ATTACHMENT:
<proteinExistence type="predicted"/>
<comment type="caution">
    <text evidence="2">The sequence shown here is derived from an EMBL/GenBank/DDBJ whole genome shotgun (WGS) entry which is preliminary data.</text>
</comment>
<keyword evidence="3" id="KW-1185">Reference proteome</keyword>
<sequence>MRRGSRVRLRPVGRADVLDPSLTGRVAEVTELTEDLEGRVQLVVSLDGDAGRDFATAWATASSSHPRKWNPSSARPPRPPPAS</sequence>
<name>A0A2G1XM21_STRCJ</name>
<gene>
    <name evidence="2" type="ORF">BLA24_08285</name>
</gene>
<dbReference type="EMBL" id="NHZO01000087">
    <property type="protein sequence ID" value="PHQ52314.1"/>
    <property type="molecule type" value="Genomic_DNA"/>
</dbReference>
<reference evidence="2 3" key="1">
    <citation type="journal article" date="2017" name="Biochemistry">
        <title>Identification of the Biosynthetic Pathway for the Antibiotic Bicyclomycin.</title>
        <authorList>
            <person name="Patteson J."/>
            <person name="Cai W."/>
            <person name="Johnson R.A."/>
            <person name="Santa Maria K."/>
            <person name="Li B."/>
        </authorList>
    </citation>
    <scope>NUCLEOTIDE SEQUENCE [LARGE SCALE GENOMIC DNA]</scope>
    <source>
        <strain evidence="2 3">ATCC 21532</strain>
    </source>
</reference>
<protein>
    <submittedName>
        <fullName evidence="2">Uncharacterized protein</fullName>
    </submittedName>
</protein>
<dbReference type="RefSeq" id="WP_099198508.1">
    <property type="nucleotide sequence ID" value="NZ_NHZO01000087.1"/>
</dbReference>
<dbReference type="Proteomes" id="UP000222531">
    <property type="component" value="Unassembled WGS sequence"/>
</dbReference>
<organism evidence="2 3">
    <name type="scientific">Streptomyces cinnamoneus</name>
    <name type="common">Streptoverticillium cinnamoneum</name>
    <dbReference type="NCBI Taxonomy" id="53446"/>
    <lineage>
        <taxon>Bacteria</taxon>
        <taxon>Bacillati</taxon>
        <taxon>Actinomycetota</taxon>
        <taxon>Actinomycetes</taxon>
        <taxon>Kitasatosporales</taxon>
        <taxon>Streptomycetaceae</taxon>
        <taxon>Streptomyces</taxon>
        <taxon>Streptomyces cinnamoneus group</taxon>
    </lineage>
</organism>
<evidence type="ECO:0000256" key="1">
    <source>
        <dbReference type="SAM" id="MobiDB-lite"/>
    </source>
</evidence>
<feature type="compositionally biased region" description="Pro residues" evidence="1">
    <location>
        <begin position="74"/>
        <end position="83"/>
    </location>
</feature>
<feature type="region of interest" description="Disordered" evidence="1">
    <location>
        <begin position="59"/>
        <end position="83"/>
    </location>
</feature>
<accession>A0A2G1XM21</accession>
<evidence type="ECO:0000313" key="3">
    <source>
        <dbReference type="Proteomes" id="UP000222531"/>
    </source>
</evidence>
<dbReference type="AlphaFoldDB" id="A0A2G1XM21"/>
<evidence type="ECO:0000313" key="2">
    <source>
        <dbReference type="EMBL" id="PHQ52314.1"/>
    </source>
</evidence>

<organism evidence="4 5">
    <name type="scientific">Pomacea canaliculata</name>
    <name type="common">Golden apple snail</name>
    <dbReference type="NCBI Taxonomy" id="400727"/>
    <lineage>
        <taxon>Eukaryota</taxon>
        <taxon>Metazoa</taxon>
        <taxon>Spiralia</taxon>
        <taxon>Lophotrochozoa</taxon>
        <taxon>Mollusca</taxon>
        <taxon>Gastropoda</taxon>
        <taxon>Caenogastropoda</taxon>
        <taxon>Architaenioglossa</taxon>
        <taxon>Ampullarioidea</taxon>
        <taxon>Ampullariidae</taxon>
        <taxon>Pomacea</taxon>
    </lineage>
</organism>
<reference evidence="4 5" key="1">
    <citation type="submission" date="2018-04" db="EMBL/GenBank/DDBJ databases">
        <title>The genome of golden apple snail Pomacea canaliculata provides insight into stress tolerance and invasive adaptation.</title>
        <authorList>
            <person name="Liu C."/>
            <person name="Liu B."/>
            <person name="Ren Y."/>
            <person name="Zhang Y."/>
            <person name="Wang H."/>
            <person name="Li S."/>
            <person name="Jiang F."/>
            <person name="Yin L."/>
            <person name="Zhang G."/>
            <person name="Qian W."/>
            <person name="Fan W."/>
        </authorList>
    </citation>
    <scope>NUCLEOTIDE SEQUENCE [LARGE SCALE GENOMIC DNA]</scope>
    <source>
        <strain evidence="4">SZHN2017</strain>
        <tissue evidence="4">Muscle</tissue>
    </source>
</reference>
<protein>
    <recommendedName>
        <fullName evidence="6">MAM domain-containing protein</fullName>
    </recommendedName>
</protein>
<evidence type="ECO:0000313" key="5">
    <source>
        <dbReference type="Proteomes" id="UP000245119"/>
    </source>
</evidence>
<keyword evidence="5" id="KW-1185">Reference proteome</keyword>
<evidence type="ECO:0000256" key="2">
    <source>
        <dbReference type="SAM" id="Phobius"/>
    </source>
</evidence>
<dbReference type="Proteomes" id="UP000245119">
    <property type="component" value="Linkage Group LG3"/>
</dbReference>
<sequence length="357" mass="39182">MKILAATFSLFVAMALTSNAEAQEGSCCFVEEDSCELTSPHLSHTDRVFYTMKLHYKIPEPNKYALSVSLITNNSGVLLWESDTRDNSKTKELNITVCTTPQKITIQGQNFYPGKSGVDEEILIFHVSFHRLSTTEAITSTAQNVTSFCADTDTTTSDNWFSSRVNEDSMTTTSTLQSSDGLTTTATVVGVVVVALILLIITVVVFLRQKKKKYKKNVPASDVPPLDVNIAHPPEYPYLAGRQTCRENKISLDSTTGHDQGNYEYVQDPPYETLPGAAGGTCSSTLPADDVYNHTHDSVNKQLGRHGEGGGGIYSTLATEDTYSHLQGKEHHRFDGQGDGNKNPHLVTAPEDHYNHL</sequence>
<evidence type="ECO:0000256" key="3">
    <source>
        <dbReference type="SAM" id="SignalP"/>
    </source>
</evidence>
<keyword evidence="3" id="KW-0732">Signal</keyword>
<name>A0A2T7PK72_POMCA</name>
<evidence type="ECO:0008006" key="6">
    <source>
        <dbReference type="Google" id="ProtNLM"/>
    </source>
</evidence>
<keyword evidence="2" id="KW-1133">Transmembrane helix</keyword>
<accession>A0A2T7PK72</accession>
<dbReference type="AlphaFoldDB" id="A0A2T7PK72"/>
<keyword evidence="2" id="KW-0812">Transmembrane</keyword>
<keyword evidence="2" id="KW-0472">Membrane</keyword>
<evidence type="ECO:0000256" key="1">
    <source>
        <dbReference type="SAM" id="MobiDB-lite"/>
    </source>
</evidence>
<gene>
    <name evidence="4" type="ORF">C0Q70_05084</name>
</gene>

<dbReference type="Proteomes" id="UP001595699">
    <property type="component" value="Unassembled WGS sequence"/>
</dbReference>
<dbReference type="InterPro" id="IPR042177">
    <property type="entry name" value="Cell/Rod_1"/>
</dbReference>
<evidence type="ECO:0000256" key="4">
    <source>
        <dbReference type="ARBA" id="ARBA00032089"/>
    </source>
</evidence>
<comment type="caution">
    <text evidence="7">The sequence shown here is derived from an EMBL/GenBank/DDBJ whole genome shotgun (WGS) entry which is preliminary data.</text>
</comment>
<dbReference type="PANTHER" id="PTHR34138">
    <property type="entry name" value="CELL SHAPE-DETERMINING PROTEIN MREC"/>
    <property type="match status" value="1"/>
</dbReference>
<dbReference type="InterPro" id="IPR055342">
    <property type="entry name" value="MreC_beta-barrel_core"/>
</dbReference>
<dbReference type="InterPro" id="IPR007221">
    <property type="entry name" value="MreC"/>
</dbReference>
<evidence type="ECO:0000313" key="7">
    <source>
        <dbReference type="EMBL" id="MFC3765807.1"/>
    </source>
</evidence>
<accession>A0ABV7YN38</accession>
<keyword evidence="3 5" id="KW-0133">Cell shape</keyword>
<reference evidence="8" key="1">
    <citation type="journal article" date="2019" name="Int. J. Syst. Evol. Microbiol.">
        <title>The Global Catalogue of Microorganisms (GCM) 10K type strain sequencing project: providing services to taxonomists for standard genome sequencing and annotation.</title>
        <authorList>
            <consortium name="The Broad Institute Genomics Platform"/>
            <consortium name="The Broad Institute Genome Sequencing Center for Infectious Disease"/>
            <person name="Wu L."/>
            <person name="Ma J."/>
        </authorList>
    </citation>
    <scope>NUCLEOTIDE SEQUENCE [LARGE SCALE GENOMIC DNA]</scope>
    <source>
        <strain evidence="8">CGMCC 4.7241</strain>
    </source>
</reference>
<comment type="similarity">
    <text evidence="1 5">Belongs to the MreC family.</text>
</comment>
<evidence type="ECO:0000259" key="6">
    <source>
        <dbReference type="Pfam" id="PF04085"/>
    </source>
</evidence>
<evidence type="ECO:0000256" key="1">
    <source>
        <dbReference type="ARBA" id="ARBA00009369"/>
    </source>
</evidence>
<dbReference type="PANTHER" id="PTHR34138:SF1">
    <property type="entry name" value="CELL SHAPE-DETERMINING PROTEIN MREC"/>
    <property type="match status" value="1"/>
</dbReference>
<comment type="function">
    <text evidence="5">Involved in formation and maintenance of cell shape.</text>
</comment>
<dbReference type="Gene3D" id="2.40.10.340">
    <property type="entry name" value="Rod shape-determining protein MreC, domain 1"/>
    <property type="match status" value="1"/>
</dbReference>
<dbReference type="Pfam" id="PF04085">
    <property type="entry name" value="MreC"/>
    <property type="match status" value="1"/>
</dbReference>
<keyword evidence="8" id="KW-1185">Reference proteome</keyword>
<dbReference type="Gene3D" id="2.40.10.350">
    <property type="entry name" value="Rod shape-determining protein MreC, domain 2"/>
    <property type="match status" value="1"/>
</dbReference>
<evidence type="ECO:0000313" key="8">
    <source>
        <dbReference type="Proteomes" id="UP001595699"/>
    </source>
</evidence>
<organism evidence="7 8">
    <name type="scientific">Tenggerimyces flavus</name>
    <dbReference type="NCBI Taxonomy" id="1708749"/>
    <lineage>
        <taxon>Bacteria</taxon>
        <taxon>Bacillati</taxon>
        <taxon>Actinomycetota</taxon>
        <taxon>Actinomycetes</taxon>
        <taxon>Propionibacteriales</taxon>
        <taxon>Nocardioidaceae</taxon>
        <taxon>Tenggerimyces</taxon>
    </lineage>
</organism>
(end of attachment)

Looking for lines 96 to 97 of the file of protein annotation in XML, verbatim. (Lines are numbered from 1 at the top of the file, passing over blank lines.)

        <taxon>Gastropoda</taxon>
        <taxon>Caenogastropoda</taxon>